This all related to our course fair because a part of the fair that they were tasked with was creating a timeline of a typical week in their life and where their time goes. I asked each teacher to provide me with the average weekly outside of school workload for each course they teach and added that to the posters with the teachers courses and name. The student were asked to go to each class they were considering and tally up their time on the sheet you can see below. I also put a sample of the teacher sign below.

I wanted to avoid having kids stand around talking to their friends and not engaging with the teachers. So I took a trick from my running CASC conferences and created a bingo card. You can see that below too – very simple – but they were able to have teachers sign off once they had asked a good question or had a conversation and once filled up – could enter a drawing for some NTHS swag. We got many, many back.


The Day Of 

The day of the course fair has arrived. In our school – that means it happened from 10:15 to 11:00 during our school day. I had tables set up the night before and the posters and handouts printed the week prior to be read/hand out to kids. That morning – I hung the teacher signs and made some slight adjustments to the room layout, but generally the set up on the day of was minimal.


At 10:15, our classes started to roll in. Because students were reporting to their advisory classes (attendance still had to get taken), the teachers were also arriving with them. Ideally – they would have been there already, but after about 5 minutes of everyone arriving – people were where they needed to be. At the beginning of the event – students were not 100% confident in what they were doing. We had never done something like this. So myself and a few other staff walked around and engaged students looking lost or unengaged. We suggested teachers to go speak with and guided them into conversations with teachers they may not have considered. As I walked around – I also got approached my numerous students who had questions they developed after talking to teachers. From looking at the overall load of the courses to which math class made sense next – it sparked conversation that wasn’t typically there before. Below are some photos I took during the event to see a little bit in action. I wish I had taken more, but I had a hard time because of the questions and guiding taking place.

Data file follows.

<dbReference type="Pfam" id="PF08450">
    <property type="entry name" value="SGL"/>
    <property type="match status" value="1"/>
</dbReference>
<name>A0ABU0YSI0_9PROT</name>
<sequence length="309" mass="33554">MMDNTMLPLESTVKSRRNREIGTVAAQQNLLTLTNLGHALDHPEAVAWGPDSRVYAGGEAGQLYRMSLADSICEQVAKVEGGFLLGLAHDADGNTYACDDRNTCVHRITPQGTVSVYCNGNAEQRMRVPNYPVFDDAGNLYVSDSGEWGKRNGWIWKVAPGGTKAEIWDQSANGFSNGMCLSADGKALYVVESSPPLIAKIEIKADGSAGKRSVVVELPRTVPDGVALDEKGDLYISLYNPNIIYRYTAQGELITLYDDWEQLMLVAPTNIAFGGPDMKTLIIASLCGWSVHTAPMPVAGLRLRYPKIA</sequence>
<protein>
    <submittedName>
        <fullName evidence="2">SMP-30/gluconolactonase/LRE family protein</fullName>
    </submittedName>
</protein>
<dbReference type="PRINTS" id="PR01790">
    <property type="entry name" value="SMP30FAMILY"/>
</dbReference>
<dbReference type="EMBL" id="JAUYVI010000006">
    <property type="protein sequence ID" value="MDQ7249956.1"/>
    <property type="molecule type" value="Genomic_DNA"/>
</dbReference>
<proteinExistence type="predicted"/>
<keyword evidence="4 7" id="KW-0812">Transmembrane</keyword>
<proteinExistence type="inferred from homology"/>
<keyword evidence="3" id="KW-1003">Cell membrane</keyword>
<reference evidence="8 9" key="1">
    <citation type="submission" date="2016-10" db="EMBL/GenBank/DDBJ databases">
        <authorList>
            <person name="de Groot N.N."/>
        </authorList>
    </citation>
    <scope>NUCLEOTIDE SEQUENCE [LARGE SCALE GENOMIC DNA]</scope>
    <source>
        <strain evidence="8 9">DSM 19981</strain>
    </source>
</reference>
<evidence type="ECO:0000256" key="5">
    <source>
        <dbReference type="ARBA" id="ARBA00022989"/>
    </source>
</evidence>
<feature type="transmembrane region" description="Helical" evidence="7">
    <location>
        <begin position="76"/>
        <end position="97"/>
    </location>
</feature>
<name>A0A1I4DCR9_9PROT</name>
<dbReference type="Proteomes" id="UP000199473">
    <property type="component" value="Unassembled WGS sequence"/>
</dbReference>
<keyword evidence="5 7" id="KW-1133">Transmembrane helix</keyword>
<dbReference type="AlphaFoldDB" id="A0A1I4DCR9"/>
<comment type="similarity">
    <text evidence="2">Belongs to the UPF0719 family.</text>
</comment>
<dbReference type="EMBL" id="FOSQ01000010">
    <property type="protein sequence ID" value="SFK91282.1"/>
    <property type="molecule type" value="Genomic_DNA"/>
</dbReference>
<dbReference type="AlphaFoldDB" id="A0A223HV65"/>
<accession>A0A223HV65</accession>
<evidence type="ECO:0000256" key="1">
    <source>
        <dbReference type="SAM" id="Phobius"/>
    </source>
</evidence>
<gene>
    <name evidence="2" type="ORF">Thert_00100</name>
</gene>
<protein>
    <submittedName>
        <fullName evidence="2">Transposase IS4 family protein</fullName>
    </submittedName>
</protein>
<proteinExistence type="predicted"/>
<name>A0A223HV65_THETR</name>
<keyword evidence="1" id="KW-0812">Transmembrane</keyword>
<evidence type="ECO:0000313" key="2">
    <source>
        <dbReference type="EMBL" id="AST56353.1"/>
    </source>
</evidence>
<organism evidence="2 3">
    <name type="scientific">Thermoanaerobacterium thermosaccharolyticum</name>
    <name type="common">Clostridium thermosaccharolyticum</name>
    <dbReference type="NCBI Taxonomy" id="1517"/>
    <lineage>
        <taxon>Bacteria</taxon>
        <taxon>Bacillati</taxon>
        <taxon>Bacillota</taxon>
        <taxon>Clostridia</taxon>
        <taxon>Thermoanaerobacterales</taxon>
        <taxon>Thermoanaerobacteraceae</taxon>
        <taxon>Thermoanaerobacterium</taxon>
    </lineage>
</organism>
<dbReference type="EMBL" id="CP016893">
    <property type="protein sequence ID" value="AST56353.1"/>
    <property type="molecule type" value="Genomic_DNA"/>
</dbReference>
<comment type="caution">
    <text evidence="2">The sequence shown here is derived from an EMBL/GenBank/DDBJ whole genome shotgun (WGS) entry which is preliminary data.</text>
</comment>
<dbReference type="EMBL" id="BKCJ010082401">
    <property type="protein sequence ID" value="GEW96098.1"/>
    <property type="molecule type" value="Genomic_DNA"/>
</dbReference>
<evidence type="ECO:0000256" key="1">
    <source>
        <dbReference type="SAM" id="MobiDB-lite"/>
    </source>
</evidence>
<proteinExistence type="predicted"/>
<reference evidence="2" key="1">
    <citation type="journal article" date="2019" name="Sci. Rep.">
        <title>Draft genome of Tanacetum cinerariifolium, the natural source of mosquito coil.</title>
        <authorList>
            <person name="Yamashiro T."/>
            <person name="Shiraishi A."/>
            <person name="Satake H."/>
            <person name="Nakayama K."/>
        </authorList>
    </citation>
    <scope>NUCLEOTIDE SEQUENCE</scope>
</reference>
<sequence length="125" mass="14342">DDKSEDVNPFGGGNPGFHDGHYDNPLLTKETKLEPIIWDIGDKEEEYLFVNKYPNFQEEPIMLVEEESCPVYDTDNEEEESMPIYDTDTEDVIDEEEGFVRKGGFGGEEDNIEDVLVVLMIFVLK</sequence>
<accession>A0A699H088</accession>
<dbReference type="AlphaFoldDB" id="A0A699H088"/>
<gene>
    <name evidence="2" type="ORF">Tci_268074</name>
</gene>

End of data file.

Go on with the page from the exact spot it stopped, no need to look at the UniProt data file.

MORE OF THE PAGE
The Feedback 

After the event – the feedback from both students and teachers was overwhelmingly positive. Teachers felt that they had a chance to share the key pieces of their classes with prospective students, the students got a better idea of their courses they are interested in and as we are now into the scheduling process – I am seeing a large decrease in inappropriate loads and course requests (i.e. I got a D in chem but I am going to take AP chem next year).

Teachers said that they liked getting info about AP courses out to kids before they are making scheduling choices, that they hoped we do it again, and students came back with an idea already what they would like to take and were excited about the classes. Our academic foundations (students who are most at promise but not quite there yet) gave it a thumbs up.

Some of the constructive thoughts we had about growing the event in the future include that both students and teachers actually wanted more time, they wanted some prep time in our advisory classes to practice with our younger students, and creating little info sheets about each class with tidbits of readable info should the teacher be having a conversation already.